TGF-β1, a potent regulator of tissue wound healing and fibrosis, is physiologically upregulated in regenerating skeletal muscle after injury and exercise and is thought to participate in a transient inflammatory response to muscle damage [51, 52]. Persistent exposure to the inflammatory response leads to an altered ECM and increased levels of growth factors and cytokines, including TGF-β1, which contribute to the formation of fibrotic tissue [51, 52]. Therefore, TGF-β1 is one of the major factors promoting the transformation of myoblasts into fibrotic tissue after injury. Furthermore, increased levels of TGF-β1 inhibit satellite cell activation and impair myocyte differentiation [23, 53] (Figure 2). Interestingly, reducing the levels of TGF-β1 in various physiological and pathological conditions associated with muscle homeostasis and regeneration has proven to be beneficial for several myopathic conditions [54–70] (Table 1).
Myostatin also impairs skeletal muscle regeneration. It is proposed to hinder the chemotaxis of macrophages and myoblasts , while simultaneously activating and attracting fibroblasts to the site of injury. Once fibroblasts are within the environment of the injured muscle, they express MSTN and differentiate into myofibroblasts, a process that in turn accelerates the deposition of collagen and connective tissue, ultimately promoting the formation of tissue fibrosis [72, 73]. Furthermore, myostatin inhibits the activation, differentiation, and self-renewal of satellite cells [71, 74, 75] and the expression of the muscle regulatory factors crucial for the regeneration and differentiation process of myofibers [76, 77] (Figure 2). Inhibiting MSTN in various myopathic conditions has yielded mixed results, depending on the disease model and mechanism of inhibition [43, 44, 48, 50, 78–100] (Table 2).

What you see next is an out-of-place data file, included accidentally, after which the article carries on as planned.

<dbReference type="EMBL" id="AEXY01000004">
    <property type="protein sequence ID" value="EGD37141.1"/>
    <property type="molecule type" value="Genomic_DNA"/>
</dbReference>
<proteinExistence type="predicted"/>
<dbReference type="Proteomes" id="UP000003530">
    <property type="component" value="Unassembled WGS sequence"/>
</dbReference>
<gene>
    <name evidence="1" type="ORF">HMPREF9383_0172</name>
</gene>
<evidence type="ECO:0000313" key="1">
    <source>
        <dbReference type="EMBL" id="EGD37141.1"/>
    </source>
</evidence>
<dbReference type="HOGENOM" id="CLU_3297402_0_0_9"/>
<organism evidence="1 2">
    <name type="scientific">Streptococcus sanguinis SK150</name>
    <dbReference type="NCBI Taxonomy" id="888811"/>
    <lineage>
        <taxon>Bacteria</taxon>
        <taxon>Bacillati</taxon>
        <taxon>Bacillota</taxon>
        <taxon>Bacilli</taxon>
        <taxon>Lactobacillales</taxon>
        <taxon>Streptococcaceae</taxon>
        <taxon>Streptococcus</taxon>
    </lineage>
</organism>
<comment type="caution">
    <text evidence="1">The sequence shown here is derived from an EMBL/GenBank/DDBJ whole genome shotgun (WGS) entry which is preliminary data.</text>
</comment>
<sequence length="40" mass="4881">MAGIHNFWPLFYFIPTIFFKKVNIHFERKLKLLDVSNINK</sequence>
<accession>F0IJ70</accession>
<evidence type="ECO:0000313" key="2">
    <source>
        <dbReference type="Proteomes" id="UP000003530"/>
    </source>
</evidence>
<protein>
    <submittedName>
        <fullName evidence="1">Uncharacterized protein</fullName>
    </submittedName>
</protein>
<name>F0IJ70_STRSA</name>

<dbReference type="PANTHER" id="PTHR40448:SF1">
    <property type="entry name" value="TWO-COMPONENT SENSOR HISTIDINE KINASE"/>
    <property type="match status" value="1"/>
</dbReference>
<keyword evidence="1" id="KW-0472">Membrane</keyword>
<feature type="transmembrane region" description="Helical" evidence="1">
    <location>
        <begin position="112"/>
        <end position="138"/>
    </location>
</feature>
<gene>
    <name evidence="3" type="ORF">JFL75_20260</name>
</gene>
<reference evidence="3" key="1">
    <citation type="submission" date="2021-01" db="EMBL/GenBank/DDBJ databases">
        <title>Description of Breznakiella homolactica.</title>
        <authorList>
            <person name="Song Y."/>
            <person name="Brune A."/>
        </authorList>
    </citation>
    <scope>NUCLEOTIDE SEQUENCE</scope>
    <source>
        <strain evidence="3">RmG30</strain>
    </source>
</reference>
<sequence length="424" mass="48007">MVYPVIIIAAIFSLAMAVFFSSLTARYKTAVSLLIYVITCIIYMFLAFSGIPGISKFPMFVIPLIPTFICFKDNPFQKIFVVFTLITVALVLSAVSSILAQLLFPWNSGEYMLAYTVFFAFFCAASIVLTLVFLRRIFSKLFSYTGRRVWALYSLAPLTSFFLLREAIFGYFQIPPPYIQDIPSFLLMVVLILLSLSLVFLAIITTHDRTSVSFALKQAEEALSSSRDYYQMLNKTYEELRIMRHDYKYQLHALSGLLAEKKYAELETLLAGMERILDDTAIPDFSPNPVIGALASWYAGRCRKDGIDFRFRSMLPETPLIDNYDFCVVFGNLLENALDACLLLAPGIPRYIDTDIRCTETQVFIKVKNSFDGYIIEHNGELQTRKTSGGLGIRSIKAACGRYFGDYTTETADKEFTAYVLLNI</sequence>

Role of TGF-β signaling in disease pathogenesis of inherited myopathies
Dysregulation of TGF-β signaling has been implicated in various pathological conditions affecting skeletal muscle, both inherited and acquired . Inherited conditions can be progressive, and therefore, there are unique phenotypic characteristics that may require different modes of intervention. Indeed, increased levels of TGF-β, MAPK, and/or MSTN have been associated with spinal muscular atrophy and Kennedy disease [101, 102], and inhibition of MSTN improves familial amyotrophic lateral sclerosis (ALS) [82, 87], but this review focuses on altered signaling in the pathogenesis of Marfan syndrome (MFS) and the muscular dystrophies.
MFS is an autosomal dominant systemic disorder of connective tissue, caused by mutations in FBN1, the gene encoding the ECM protein, fibrillin-1 . A large subset of patients exhibit a significant decrease in muscle mass, often associated with hypotonia, particularly during early childhood, and experience a life-long inability to increase muscle mass despite physical exercise. Histological analyses of skeletal muscle from fibrillin-1-deficient mice and patients with MFS demonstrated a decrease in the number and size of myofibers, accompanied by an increase in fibrosis, fat deposition, and the number of split fibers. Further molecular analyses revealed that an increase in TGF-β signaling was indeed responsible for the abnormal muscle phenotype and the impaired ability to regenerate muscle in response to injury. Interestingly, when TGF-β signaling was blunted via treatment with a TGF-β neutralizing antibody or losartan, mice deficient in fibrillin-1 exhibited normal muscle architecture and regeneration capabilities .